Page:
Across the rooves. Down a tree that grew by a house. Into a yard or lane, and up and along a wall. Thence to another tree or convenient high place.
At times I saw them slip along streets that were throng and people-pestered. A thing I feared to do.
I turned to the river. In truth, it seemed more like a haven [harbour] where great waters rise and fall.
There were more boats that I could number. How joyed I was to glimpse a cat in one!
But Linkin told me that boat had brought meats [food] to the citie, and the cat was employed to kill vermin.
“Many boats bring viands,” sayt he. “Others carry people who go where’er they wish.”
He told me great folks oft had their own boats. The middling sort (like the master and our mistress) paid a waterman to carry them.
No boat for me, then. I accustomed myself to going along the rooves. The belling of the churches had ceased to trouble me, and I’d learnt to know one’s din from another’s.
At night I saw wicked eyes watching me, and oft heared lewd whispers as I passed. But none offered to fight me.
I made my way westward, venturing across narrow lanes and pleasant gardens until I came to the citie’s great wall.
And beyond that? A smaller river I’d seen from our roof. Then the house of the Earl of Essex? I hoped little dog Wattie could tell me.
Dogs are more apt for action than they are for knowledge. Which is well for them, for if they knew themselves, they would die of shame.
I wearied myself chasing about the house with Wattie, and I cleansed his head and ears when we rested. Most tedious, but he told me of what lay beyond the wall.
He’d been thither from Paws church [St Paul’s], where our mistress went to nose the books and greet her friends. That were dull (he sayt) but the way westward from Paws ran through the wall, and over a river of wondrous stinks.
“Stinks,” sayt I, “will poyson you. Tell me of fairer places.”
“Know you the house of the most noble and heroick Earl of Essex?” I arrkst.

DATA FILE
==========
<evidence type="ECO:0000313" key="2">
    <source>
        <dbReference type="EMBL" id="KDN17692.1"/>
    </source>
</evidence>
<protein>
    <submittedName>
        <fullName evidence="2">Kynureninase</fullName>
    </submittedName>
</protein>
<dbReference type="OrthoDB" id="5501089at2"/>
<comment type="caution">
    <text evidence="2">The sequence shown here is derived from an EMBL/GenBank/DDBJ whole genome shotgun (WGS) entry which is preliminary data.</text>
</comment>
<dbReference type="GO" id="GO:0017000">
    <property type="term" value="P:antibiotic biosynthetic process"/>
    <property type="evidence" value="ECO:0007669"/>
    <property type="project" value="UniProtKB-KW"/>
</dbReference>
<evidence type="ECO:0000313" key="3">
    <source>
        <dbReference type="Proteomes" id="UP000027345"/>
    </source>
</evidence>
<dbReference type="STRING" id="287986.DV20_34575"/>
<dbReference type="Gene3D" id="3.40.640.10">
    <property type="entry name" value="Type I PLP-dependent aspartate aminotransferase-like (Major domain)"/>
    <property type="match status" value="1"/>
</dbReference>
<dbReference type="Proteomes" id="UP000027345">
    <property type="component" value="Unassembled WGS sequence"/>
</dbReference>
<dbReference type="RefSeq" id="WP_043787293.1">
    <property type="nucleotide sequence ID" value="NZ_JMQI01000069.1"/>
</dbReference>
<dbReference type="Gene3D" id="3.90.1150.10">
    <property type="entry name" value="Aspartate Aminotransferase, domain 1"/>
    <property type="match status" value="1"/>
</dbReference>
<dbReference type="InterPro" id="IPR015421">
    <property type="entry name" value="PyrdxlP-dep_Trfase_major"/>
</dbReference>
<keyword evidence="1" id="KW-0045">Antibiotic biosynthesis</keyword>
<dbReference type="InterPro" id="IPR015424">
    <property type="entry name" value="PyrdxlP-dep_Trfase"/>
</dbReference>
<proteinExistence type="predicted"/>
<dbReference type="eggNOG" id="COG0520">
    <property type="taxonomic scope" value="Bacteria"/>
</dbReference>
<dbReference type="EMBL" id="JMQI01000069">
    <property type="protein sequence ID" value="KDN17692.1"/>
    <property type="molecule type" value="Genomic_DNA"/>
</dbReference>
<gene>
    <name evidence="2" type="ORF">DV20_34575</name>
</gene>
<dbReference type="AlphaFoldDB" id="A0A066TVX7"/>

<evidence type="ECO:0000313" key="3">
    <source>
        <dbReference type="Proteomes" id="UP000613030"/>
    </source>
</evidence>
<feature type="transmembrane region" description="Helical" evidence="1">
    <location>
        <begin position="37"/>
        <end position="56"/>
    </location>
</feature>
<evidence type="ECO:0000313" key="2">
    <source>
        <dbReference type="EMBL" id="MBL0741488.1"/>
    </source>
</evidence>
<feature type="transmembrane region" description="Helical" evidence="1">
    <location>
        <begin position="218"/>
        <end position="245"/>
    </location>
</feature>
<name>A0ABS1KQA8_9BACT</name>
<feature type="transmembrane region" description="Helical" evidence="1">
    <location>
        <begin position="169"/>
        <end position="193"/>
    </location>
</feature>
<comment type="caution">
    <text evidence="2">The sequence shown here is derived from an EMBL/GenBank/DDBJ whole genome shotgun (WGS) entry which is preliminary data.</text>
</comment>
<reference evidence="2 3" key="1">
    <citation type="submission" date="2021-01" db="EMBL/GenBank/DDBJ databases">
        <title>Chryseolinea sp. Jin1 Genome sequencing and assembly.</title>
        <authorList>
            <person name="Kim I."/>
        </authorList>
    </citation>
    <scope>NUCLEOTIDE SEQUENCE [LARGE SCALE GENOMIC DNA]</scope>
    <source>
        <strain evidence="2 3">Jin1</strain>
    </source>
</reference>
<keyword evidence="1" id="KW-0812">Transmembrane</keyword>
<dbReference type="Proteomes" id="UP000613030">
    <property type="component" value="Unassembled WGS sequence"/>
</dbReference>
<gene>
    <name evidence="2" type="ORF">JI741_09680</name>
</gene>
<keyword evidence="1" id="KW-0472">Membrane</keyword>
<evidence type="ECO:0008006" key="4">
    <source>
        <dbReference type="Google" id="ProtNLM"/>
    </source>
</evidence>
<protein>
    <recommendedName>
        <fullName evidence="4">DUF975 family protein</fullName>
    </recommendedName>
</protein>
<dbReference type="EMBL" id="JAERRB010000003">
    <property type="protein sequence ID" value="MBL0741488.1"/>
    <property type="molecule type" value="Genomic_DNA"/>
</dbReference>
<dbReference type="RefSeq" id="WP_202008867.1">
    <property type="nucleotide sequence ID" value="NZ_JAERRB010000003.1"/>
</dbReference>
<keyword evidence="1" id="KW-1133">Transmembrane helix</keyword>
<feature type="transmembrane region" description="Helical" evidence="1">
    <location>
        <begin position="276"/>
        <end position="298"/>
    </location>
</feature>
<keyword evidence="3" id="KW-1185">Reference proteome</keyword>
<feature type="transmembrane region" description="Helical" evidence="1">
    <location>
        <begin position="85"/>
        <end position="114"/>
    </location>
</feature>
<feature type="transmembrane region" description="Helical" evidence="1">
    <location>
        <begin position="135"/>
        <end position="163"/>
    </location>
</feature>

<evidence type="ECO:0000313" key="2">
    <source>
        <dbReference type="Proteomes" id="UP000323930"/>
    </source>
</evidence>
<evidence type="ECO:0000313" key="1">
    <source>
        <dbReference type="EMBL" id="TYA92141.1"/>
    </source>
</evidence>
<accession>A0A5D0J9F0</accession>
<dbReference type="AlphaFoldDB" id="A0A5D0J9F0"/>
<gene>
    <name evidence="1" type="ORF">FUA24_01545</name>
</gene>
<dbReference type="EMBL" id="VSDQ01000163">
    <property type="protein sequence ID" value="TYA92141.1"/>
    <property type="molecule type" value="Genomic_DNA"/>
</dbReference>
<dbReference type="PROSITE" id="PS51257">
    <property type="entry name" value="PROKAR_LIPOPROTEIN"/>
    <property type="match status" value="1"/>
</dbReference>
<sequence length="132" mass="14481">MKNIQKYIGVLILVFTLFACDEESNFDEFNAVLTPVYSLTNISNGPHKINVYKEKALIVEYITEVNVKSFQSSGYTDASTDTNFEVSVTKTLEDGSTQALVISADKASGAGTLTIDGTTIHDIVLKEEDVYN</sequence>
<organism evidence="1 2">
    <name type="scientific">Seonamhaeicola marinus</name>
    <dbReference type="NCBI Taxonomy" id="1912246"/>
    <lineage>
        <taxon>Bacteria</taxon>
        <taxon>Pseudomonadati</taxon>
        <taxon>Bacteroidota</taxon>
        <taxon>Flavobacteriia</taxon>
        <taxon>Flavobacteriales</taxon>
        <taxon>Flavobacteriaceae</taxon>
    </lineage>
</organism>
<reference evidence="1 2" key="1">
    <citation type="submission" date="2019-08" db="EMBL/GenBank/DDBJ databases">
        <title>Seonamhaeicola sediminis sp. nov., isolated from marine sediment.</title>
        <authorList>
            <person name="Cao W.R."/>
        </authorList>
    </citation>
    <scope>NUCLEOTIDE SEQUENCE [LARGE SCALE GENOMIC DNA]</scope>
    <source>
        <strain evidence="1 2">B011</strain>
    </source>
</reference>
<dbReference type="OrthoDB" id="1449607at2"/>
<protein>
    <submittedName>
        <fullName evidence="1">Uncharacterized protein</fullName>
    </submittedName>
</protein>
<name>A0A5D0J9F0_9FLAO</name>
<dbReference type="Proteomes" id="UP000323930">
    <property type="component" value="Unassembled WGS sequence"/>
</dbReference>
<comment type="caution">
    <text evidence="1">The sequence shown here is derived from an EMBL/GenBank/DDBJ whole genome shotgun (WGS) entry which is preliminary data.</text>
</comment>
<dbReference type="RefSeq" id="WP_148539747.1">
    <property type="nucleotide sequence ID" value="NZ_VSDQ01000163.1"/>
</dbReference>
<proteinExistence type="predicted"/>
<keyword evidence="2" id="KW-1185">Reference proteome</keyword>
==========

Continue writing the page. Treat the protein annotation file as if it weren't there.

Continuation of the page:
He bragged of how many times he’d been by it.
First on the road when we came into the citie and he heard the mistress speak of it. And also by water, when he accompanied the mistress and the master in a boat. He sayt it lay beside a house for skollers of the law.
“I care nowt for water,” sayt I. “When next you go by road, fail not to leave good marks by both those houses. Or ’twill be the worse for you.”
And stretching myself most affable, I showed him all my claws.
He swore he would.
Then I told Linkin I was of a mind to pass through the wall by night, and see where skollers of the law lodged.
“Which lodging do you mean?” he arrkst. “There are many.”
So I arrkst him, a Law Cat, to accompany me.
He sayt he would not. “And you cannot go by night. I believe the gates are shut when men and women are abed. You must whip through before the sun has quit the sky. How shall you do that?”
I hid my head in my paws and cursed the morn I’d been discovered atop the herbs. For had I remained in that loose-lid basket, I could have sprung forth before we entered the citie.
Now it seemed I must forever dwell among dogs, puritans, and children who made paper ruffs to pin about my neck.
Then Linkin sayt, “If you go, ’twere best you sit in some high place until the day fades. Those that are in the citie will be hasting to go out, and those that are out will be hasting to come in. Who will remark a cat creeping by?”
Linkin may be old, but he’s cunning.
Through the old Ludgate, which was a couple of blocks west of St Pauls. Over the River Fleet (now underground). Then along Fleet Street to the Strand. The Earl of Essex’s riverside mansion was adjacent to Middle Temple (one of the Inns of Court) which has a beautiful Elizabethan hall.